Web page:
The most common issues with databases revolve around scale and knowledge.
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To learn about the current and future state of databases, we spoke with and received insights from 19 IT professionals. We asked, "What are the most common issues you see companies having with databases?" Here’s what they shared with us:
- Scalability is a common issue. We need to design the database and IT stack to cope with more data. Data volumes are only going up. Accessibility of the data and usability. Data is not very valuable unless you are gaining insight from it. Make sure you are deriving useful information from it.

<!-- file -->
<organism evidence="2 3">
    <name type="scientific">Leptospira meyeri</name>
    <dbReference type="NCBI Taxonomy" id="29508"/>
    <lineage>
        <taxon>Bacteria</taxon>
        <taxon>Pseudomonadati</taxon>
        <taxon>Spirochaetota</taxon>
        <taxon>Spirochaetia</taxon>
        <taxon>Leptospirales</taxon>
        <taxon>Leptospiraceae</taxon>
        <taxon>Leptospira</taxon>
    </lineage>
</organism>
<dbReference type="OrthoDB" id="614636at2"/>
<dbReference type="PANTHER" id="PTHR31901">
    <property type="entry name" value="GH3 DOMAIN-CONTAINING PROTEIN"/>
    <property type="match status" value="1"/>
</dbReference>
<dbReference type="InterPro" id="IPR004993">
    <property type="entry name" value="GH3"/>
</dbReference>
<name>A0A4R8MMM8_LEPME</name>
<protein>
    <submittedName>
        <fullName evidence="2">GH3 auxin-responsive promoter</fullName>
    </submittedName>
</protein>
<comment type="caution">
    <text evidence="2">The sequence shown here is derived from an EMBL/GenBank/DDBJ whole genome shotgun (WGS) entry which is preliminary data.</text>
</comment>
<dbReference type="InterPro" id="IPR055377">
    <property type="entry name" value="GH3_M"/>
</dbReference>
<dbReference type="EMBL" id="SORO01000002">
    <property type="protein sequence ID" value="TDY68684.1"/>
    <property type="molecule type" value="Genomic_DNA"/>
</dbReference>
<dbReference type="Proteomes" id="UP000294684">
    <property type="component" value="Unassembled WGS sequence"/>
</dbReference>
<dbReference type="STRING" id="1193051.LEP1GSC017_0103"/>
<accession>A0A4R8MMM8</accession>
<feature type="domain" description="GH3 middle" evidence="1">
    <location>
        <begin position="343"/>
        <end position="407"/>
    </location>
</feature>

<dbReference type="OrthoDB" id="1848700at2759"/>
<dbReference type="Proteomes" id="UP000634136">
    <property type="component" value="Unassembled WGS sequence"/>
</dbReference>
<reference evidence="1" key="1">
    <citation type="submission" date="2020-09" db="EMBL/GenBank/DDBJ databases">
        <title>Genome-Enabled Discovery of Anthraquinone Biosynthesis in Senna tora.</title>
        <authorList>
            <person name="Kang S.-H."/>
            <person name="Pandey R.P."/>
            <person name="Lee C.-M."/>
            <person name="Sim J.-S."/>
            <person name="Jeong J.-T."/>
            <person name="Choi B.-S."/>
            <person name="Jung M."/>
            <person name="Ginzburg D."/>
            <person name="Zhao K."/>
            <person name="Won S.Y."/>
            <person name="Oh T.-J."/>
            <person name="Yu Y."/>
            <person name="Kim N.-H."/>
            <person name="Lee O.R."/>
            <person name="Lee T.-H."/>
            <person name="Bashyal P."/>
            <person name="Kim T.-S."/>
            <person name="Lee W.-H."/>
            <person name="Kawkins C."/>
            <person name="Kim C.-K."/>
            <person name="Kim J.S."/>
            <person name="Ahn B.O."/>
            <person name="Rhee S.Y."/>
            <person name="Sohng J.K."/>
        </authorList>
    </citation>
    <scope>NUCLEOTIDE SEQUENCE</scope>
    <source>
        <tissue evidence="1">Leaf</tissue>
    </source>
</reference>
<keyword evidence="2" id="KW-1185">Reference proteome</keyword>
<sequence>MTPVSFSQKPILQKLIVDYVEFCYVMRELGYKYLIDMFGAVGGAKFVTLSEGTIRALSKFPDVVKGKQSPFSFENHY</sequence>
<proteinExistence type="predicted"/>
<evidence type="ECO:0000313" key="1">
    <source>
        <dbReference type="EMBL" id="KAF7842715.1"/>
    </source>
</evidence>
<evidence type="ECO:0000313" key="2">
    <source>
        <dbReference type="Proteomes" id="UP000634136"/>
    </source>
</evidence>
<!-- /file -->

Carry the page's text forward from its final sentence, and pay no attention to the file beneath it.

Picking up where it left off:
- The number one issue is around scale, performance, and cost efficiency. The second is vendor lock-in. The third is architectural, as customers make choices around more cost-effective solutions and build databases on top of shaky foundations, they have to go back and look at a common provider.